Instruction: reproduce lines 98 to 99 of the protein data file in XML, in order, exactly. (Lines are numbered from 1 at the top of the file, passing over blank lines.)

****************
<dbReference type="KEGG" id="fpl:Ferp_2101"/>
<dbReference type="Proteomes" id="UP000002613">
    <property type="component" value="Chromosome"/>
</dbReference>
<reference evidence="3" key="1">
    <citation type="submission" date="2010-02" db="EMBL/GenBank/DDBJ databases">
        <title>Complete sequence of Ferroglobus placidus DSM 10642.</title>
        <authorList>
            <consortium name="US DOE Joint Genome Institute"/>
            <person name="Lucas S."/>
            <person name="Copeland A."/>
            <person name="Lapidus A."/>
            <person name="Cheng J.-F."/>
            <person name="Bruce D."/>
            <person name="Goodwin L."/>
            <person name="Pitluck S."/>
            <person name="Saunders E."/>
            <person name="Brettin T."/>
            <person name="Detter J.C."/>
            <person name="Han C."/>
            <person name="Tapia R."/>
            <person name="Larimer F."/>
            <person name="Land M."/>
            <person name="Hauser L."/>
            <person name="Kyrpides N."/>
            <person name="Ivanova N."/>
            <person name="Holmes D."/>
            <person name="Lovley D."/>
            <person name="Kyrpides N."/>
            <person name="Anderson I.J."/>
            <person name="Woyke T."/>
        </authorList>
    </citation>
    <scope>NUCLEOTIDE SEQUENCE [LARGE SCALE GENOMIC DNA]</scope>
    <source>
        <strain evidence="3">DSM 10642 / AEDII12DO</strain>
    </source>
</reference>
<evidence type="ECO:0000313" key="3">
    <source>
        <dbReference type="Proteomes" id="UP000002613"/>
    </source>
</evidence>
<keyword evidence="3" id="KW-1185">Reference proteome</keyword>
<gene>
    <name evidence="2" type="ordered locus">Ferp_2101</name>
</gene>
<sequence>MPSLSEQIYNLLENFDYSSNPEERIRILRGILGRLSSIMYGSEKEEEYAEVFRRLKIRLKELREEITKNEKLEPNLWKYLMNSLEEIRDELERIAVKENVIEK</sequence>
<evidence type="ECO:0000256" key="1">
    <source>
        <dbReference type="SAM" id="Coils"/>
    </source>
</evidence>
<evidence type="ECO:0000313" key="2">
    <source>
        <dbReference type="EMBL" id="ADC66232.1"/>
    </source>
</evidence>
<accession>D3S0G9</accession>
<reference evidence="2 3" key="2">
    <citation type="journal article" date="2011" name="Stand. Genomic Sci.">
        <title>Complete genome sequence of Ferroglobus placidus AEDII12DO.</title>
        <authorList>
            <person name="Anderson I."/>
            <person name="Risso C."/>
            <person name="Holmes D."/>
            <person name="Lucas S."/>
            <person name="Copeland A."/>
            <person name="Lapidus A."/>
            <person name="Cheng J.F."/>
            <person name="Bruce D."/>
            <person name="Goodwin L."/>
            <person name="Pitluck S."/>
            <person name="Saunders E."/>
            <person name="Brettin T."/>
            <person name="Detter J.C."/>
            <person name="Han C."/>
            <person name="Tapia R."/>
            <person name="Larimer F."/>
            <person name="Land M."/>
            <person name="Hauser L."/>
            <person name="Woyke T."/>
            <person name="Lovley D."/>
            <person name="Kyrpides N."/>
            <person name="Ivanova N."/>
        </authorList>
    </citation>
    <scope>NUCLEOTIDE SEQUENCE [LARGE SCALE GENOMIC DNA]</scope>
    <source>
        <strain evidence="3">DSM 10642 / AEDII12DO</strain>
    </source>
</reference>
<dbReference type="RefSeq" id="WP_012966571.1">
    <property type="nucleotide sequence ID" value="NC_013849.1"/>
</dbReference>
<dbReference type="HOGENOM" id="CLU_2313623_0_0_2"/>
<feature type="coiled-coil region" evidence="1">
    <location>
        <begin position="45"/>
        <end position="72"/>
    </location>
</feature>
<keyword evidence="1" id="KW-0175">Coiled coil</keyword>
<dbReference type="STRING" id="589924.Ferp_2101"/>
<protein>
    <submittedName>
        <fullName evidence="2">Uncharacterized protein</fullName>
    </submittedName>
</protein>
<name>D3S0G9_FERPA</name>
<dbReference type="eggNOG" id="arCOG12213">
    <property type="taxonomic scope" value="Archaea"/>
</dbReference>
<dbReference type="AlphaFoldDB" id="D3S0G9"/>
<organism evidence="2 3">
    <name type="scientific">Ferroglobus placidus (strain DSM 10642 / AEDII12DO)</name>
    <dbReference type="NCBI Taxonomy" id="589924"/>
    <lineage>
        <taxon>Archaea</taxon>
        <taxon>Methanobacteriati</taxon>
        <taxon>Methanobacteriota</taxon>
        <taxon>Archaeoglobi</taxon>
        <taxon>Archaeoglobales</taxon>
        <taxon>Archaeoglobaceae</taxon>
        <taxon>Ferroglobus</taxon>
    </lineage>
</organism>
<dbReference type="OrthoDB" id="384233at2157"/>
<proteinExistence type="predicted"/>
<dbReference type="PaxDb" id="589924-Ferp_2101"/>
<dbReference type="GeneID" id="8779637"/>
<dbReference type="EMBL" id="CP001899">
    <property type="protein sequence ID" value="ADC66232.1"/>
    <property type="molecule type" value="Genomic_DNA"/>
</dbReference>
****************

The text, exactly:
    <location>
        <begin position="45"/>